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Analysis: This is exactly how radicalized House Republicans have become

“The Republican Party, both in this state and nationally, is a broad party,” Reagan said. “There is room in our tent for many views; indeed, the divergence of views is one of our strengths.”
Five decades on, in the era of Donald Trump, the Republican Party has wholly abandoned Reagan’s call for a big-tent party. In its place has emerged calls for utter party purity — or, more accurately, demands of total and utter fealty to the former president of the United States.
The latest example of this shrinkage came Wednesday when CNN reported that Arizona Rep. Andy Biggs, a vocal Trump supporter and member of the House Freedom Caucus, planned to circulate a letter to his colleagues calling on Wyoming Rep. Liz Cheney and Illinois Rep. Adam Kinzinger to be officially removed from the House GOP conference because of their decision to serve on the January commission, which is investigating the insurrection at the US Capitol earlier this year.
As Biggs writes in the letter, a draft copy of which was obtained by CNN:
“This proposal is not because of a policy or political difference, but because some members have chosen to work with the Democrats to investigate and potentially remove Republican Members from the House. Republican Conference meetings are an opportunity for elected House Republicans to come together and strategize the most effective path to push back on the radical policies of Speaker (Nancy) Pelosi and the Democrats.”

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So, because Cheney and Kinzinger agreed to serve on a committee aimed at getting to the bottom of a riot that left five people dead and more than 100 police officers injured, Biggs wants them booted out of the Republican conference entirely? Even though he acknowledges that his call for their removal “is not because of a policy or political difference”?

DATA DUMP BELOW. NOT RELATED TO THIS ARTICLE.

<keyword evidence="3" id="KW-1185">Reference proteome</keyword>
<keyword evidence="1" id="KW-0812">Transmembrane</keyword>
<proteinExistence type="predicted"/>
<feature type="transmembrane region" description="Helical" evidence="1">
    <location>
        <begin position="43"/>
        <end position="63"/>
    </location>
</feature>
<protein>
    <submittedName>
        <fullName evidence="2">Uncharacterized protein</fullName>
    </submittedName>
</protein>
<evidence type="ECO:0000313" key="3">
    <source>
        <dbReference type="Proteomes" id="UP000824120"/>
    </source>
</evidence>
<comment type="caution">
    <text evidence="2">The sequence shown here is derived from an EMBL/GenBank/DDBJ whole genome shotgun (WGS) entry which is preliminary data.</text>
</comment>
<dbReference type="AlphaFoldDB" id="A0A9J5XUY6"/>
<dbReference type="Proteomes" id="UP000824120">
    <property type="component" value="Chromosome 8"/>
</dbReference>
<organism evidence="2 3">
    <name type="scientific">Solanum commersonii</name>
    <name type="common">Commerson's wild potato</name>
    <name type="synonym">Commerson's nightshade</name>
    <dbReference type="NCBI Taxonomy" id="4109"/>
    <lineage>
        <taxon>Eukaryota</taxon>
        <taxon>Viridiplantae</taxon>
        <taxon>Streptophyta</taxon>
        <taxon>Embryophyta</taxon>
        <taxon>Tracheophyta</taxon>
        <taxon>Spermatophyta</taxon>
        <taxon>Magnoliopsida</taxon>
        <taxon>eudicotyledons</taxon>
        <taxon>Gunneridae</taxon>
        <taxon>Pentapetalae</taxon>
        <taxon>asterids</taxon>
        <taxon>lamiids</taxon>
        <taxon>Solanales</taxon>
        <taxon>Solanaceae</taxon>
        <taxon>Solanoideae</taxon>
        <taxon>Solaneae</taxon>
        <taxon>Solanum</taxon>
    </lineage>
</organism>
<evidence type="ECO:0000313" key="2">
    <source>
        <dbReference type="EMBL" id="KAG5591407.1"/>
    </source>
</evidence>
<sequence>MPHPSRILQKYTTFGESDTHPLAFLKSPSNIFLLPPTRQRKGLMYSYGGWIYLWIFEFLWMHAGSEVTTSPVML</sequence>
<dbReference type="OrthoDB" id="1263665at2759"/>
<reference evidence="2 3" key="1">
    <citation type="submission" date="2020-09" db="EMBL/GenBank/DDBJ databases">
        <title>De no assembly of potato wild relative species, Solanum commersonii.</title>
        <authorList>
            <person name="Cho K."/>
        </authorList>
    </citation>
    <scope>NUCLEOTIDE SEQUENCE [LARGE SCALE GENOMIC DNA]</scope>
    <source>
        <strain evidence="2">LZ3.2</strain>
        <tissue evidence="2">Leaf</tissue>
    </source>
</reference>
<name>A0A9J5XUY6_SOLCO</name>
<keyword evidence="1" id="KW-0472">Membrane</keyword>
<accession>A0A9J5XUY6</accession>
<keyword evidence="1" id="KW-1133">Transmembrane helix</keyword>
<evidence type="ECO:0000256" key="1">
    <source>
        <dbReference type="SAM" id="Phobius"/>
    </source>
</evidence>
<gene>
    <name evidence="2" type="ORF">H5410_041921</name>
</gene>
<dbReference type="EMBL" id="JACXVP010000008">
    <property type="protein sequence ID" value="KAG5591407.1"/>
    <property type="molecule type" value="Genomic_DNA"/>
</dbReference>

Let’s remember how we got here, shall we?
A bill that would have created a bipartisan independent commission to study January 6 passed the House, with 35 Republicans — including Cheney and Kinzinger — voting for it. It then died in the Senate — thanks to Senate Minority Leader Mitch McConnell’s opposition.
With a bipartisan commission — along the lines of the 9/11 commission — out of the question, Speaker Nancy Pelosi created a special select committee to study how we go to January 6. She offered slots to Cheney and Kinzinger, both of whom had been outspoken in their belief that Trump (and the Trumpist) wing of the GOP bore some serious amount of blame for that day.
That Cheney and Kinzinger accepted that role was too much for Biggs who, not for nothing, was one of 139 House Republicans to vote against certifying the 2020 election results — despite the fact that there is zero evidence of widespread fraud in the balloting process. (Cheney, of course, has already been punished for voting to impeach Trump over January 6; she was stripped of her leadership post in May.)
Biggs’ vision of the Republican Party appears to be one in which only people who believe a) the election was stolen b) January 6 was no big deal and c) Donald Trump is the reigning king of the GOP belong. Such a vision would shrink the party to true believers and conspiracy theorists — just the sort of party Trump would like to lord over.
Republicans would do well to take a breath and remember Reagan’s assertion of who was welcomed into the GOP. It worked out pretty well for the Gipper — and the GOP.
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